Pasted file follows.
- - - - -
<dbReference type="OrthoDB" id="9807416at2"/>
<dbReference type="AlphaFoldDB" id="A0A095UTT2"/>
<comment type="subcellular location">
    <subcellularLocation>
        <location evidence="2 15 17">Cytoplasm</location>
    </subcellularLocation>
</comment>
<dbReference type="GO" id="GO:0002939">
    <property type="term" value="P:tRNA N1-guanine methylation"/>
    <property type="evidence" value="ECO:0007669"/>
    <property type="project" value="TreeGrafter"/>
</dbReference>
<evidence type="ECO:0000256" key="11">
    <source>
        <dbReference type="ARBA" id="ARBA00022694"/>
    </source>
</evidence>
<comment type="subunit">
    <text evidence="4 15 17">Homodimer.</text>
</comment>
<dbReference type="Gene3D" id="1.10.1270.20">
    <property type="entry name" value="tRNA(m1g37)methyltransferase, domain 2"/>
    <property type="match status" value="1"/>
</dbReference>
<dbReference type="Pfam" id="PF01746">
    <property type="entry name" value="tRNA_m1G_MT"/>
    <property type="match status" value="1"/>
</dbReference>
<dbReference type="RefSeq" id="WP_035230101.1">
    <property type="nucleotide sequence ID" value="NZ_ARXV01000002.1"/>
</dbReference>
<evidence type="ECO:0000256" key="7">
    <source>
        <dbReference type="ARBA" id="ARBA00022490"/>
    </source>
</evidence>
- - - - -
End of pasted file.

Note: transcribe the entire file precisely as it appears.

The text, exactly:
<dbReference type="OrthoDB" id="9807416at2"/>
<dbReference type="AlphaFoldDB" id="A0A095UTT2"/>
<comment type="subcellular location">
    <subcellularLocation>
        <location evidence="2 15 17">Cytoplasm</location>
    </subcellularLocation>
</comment>
<dbReference type="GO" id="GO:0002939">
    <property type="term" value="P:tRNA N1-guanine methylation"/>
    <property type="evidence" value="ECO:0007669"/>
    <property type="project" value="TreeGrafter"/>
</dbReference>
<evidence type="ECO:0000256" key="11">
    <source>
        <dbReference type="ARBA" id="ARBA00022694"/>
    </source>
</evidence>
<comment type="subunit">
    <text evidence="4 15 17">Homodimer.</text>
</comment>
<dbReference type="Gene3D" id="1.10.1270.20">
    <property type="entry name" value="tRNA(m1g37)methyltransferase, domain 2"/>
    <property type="match status" value="1"/>
</dbReference>
<dbReference type="Pfam" id="PF01746">
    <property type="entry name" value="tRNA_m1G_MT"/>
    <property type="match status" value="1"/>
</dbReference>
<dbReference type="RefSeq" id="WP_035230101.1">
    <property type="nucleotide sequence ID" value="NZ_ARXV01000002.1"/>
</dbReference>
<evidence type="ECO:0000256" key="7">
    <source>
        <dbReference type="ARBA" id="ARBA00022490"/>
    </source>
</evidence>